Arts on the Horizon: March

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By Rodger Skidmore

Go-Go, Van Gogh

You already know the answer to the question, “Who has played Vincent Van Gogh in the movies?” — Kirk Douglas, Martin Scorsese, Benedict Cumberbatch, and Willem Dafoe, as well as a lot of other actors of whom you might not have heard (like the French actor/singer Jacques Dutronc — best known as a singer of garage rock and psychedelic rock).

What united all these actors? — the fact that they often play mentally (and otherwise) tortured people. And Van Gogh certainly was that.

Son of an evangelical preacher, Van Gogh became an evangelical preacher. A failed art dealer in London, he became (at the urging of his brother Theo) a failed artist. Often described as suffering from severe depression, it seems more likely he was schizophrenic. He certainly was depressed, but must have had great highs, given that he painted such joyous masterpieces as Starry Night, Café Terrace at Night, and so many portraits of bright yellow sunflowers and fields of wheat. Although, it must be admitted that his painting Wheatfield with Crows is pretty ominous. Yet, perhaps the crows are simply coming for the wheat, and not for us.

Van Gogh created about 900 oil paintings in the nine years that he was active, mostly done in the last two years of his life. Perhaps one can produce more paintings by using aggressively broad brushstrokes.

And doing so adds a tremendous amount of vitality, more than one finds in the landscapes done by earlier artists.

Van Gogh’s painting Café Terrace at Nightlives is at the Metropolitan Museum of Art in New York, but like many snowbirds, it will be visiting Sarasota — March 4 through April 24. The venue is the Starry Night Pavilion at University Town Center, south of the mall. And it will be bringing many friends as well — watercolors and drawings in addition to Van Gogh’s more famous oil paintings. Beyond Van Gogh: The Immersive Experience will be immersing you in more than 300 works of Van Gogh’s art. And immersion is the word.

This is not your normal museum tour where you walk past a series of paintings. Here the art does not just stay on the walls, it moves and changes, grows and becomes alive. Van Gogh sold one painting during his short life and now they go for $20 to $100 million. Owning one of his paintings is a great financial investment, as will be the time you invest in seeing his art as its never been seen before. Info at


Pick up a shiny new twenty-five-cent piece (one of those metal ones that existed before that imaginary stuff, like Bitcoin, came along). There are images on both sides that are quite different — usually a portrait on one side and a building on the other. The quarter is a metaphor for life — the yin and yang of existence — the transitory and the permanent. But metaphysical dualism can go beyond that. Yes, the building is more permanent than the individual that is portrayed, but memory can be kept alive forever and buildings can be leveled is a few years.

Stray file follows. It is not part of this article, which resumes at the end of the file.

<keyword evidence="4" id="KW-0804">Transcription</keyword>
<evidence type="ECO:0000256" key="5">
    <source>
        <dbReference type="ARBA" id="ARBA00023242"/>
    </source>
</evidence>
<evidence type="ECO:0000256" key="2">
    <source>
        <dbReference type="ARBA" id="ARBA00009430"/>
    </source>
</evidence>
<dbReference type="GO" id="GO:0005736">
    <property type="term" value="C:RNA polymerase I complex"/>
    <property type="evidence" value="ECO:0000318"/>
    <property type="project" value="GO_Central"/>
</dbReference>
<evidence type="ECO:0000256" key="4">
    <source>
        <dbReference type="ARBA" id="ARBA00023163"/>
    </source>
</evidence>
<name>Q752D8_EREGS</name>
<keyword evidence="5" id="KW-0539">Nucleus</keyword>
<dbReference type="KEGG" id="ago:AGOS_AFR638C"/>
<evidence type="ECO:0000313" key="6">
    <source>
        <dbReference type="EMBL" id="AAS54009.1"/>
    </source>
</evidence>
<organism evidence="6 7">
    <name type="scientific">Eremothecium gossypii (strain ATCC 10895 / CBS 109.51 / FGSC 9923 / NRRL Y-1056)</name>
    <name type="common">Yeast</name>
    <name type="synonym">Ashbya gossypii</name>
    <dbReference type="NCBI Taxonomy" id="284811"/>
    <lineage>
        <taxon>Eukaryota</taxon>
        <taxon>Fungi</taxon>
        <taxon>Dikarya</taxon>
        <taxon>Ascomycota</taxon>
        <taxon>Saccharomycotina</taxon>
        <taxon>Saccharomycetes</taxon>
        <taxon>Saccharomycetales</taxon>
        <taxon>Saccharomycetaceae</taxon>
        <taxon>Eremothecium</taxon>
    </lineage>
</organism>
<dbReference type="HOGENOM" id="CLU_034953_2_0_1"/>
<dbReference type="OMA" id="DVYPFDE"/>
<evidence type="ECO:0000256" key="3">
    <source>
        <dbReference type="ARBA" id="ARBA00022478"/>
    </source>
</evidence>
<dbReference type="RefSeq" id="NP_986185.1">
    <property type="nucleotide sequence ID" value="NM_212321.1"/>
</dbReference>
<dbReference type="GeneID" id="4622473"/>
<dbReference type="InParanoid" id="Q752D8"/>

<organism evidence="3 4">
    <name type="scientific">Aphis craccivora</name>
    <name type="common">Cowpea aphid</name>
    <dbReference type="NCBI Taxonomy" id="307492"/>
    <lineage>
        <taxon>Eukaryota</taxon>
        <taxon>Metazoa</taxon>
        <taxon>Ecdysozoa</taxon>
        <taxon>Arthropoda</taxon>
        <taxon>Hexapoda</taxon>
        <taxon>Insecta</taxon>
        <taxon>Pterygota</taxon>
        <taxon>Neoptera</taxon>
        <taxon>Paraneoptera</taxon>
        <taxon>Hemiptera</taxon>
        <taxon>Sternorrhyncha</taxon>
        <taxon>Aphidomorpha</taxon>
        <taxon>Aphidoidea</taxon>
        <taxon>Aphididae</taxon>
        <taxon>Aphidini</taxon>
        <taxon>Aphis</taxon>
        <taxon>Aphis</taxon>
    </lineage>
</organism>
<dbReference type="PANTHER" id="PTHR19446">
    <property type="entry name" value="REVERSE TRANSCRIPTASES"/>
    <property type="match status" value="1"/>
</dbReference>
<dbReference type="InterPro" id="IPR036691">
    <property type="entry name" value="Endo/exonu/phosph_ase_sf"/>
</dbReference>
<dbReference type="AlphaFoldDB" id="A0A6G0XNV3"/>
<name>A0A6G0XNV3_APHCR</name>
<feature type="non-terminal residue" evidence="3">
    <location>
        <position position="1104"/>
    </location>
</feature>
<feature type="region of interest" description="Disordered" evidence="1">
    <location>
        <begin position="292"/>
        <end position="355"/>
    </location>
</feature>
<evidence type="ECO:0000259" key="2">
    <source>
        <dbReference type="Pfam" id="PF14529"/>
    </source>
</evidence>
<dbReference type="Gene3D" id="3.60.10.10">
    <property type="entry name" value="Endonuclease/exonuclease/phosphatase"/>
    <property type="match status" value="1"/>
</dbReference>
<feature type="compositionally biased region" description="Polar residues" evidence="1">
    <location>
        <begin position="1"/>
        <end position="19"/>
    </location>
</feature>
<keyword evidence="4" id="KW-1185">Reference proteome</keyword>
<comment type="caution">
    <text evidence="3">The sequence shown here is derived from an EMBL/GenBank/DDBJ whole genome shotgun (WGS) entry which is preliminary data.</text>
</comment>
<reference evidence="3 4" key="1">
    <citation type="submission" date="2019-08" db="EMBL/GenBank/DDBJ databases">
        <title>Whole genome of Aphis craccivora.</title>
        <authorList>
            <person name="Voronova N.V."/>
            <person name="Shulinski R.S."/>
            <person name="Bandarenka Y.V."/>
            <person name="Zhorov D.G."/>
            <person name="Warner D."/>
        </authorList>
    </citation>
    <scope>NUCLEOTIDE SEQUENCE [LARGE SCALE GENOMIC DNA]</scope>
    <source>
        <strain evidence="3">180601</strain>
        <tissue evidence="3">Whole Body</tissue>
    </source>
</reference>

This leads, of course, to Robert Mapplethorpe and Patti Smith, and to the garden setting in which they appear. Mapplethorpe had his own duality: known by many chiefly for his photographs of the male body, which can exhibit the same sensuous curves as that of the female, he was equally appreciated for his portraits. Especially his portraits of flowers. Flowers, growing on a hillside, petals trembling in the breeze, are always beautiful because you see them and leave. They exist in a permanent state of youthful beauty as long as that seeing mind exists.

Cut flowers are usually viewed and appreciated at their peak, and then wither and die. Mapplethorpe, for the most part, only photographed cut flowers. But by photographing them, made them even more permanent than the memories of the ones growing on that hill.

Patti Smith grew up as a tomboy, but later found her sensual side, partnering for a while with Mapplethorpe, until he found his own sensuality. Moving to New York to become a performance poet, she evolved from being a spoken-word artist into a songwriter, and finally a singer-songwriter. Before the 20th century, poets were remembered, if at all, by their work on paper. Ms. Smith, thanks to recordings (like Mapplethorpe’s photography), become immortal.

Both artists are on display at Selby Gardens — in the orchid conservatory and spotted about acres of downtown’s outdoor splendor. Patti’s writings are signposted along garden paths and her voice subtly follows you while looking at Mapplethorpe’s portraits of flowers in the conservatory. Actually not “his” portraits, as the Selby does not cut their flowers in these arrangements, but instead has potted them as beautifully as Mapplethorpe’s, when he put his in vases.

His actual photographs are on display in the Payne Mansion amongst photos of Smith and Mapplethorpe together. This particular display of photos, recordings, and flowers titled Robert Mapplethorpe and Patti Smith/Flowers, Poetry, and Light will be at Selby Gardens forever — or until June 26 — whichever comes first. More info at

Time for jazz

What is the best time to see and hear jazz? Morning, afternoons, and evenings. Especially from March 13 through 19 at Nathan Benderson Park. And yes, throughout the UTC mall as well. The Sarasota Jazz Club has, again, put together an outstanding series of shows. It says it is the biggest festival ever. The kickoff event is FREE. You bring your sunscreen, hat and folding chair and it provides the music.

Panama Drive will start things off with a set of Latin jazz fusion tunes and Melanie Massell, who hails from Bradenton, will then do a stormy set of vocals.  

The Roy Gerson Trio (Gerson on piano, Mark Neuenschwander on bass, and Dave Morgan on drums and vibes) will close with some smooth grooves. Roy has played at the Blue Note and Village gate in New York and appeared in over a dozen films.

The Pub Crawl Trolly will ferry you from venue to venue to hear more than 10 different jazz groups on the 15th. They’ll be playing in restaurants, bars, open spaces within the mall, and at an outdoor venue as well.

Wednesday through Saturday provides multiple treats. First, the members of the band La Lucha — John O’Leary, piano; Alejandro Arenas, bass; and Mark Feiman, percussion — will be the house rhythm section backing different groups each evening. They will also have their own set on Saturday night.